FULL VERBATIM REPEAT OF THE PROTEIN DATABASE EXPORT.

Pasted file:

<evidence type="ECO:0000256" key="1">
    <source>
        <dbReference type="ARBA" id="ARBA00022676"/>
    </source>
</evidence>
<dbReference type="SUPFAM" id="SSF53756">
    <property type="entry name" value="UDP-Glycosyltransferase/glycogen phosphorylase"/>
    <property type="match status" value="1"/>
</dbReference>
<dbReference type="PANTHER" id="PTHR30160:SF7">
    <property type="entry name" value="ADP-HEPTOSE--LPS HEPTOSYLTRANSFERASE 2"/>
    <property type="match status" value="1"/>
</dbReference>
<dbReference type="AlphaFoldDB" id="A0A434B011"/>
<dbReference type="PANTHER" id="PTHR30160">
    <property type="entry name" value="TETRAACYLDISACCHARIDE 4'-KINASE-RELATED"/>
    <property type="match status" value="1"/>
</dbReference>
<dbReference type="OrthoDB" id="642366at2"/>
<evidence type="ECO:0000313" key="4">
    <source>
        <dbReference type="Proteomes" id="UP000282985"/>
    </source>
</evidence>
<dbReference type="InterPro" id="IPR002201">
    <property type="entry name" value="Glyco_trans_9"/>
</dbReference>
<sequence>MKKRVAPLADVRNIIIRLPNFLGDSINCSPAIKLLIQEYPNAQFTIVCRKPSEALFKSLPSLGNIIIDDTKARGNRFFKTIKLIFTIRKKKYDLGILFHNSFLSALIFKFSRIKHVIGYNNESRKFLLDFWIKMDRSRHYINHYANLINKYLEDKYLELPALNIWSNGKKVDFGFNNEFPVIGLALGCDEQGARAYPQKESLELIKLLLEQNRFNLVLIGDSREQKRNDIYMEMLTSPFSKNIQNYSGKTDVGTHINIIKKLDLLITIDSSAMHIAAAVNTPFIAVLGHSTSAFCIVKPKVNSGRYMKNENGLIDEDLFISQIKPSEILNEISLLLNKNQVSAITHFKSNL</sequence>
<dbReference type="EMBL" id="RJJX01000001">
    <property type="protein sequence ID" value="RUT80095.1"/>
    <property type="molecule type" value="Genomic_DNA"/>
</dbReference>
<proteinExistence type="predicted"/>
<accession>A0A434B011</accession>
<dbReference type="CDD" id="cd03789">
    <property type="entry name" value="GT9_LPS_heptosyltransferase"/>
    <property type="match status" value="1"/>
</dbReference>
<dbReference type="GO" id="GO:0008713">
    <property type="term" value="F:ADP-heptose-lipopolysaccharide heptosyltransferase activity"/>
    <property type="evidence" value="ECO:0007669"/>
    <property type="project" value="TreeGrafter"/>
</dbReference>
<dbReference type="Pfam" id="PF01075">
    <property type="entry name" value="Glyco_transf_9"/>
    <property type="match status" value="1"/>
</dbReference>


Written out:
<evidence type="ECO:0000256" key="1">
    <source>
        <dbReference type="ARBA" id="ARBA00022676"/>
    </source>
</evidence>
<dbReference type="SUPFAM" id="SSF53756">
    <property type="entry name" value="UDP-Glycosyltransferase/glycogen phosphorylase"/>
    <property type="match status" value="1"/>
</dbReference>
<dbReference type="PANTHER" id="PTHR30160:SF7">
    <property type="entry name" value="ADP-HEPTOSE--LPS HEPTOSYLTRANSFERASE 2"/>
    <property type="match status" value="1"/>
</dbReference>
<dbReference type="AlphaFoldDB" id="A0A434B011"/>
<dbReference type="PANTHER" id="PTHR30160">
    <property type="entry name" value="TETRAACYLDISACCHARIDE 4'-KINASE-RELATED"/>
    <property type="match status" value="1"/>
</dbReference>
<dbReference type="OrthoDB" id="642366at2"/>
<evidence type="ECO:0000313" key="4">
    <source>
        <dbReference type="Proteomes" id="UP000282985"/>
    </source>
</evidence>
<dbReference type="InterPro" id="IPR002201">
    <property type="entry name" value="Glyco_trans_9"/>
</dbReference>
<sequence>MKKRVAPLADVRNIIIRLPNFLGDSINCSPAIKLLIQEYPNAQFTIVCRKPSEALFKSLPSLGNIIIDDTKARGNRFFKTIKLIFTIRKKKYDLGILFHNSFLSALIFKFSRIKHVIGYNNESRKFLLDFWIKMDRSRHYINHYANLINKYLEDKYLELPALNIWSNGKKVDFGFNNEFPVIGLALGCDEQGARAYPQKESLELIKLLLEQNRFNLVLIGDSREQKRNDIYMEMLTSPFSKNIQNYSGKTDVGTHINIIKKLDLLITIDSSAMHIAAAVNTPFIAVLGHSTSAFCIVKPKVNSGRYMKNENGLIDEDLFISQIKPSEILNEISLLLNKNQVSAITHFKSNL</sequence>
<dbReference type="EMBL" id="RJJX01000001">
    <property type="protein sequence ID" value="RUT80095.1"/>
    <property type="molecule type" value="Genomic_DNA"/>
</dbReference>
<proteinExistence type="predicted"/>
<accession>A0A434B011</accession>
<dbReference type="CDD" id="cd03789">
    <property type="entry name" value="GT9_LPS_heptosyltransferase"/>
    <property type="match status" value="1"/>
</dbReference>
<dbReference type="GO" id="GO:0008713">
    <property type="term" value="F:ADP-heptose-lipopolysaccharide heptosyltransferase activity"/>
    <property type="evidence" value="ECO:0007669"/>
    <property type="project" value="TreeGrafter"/>
</dbReference>
<dbReference type="Pfam" id="PF01075">
    <property type="entry name" value="Glyco_transf_9"/>
    <property type="match status" value="1"/>
</dbReference>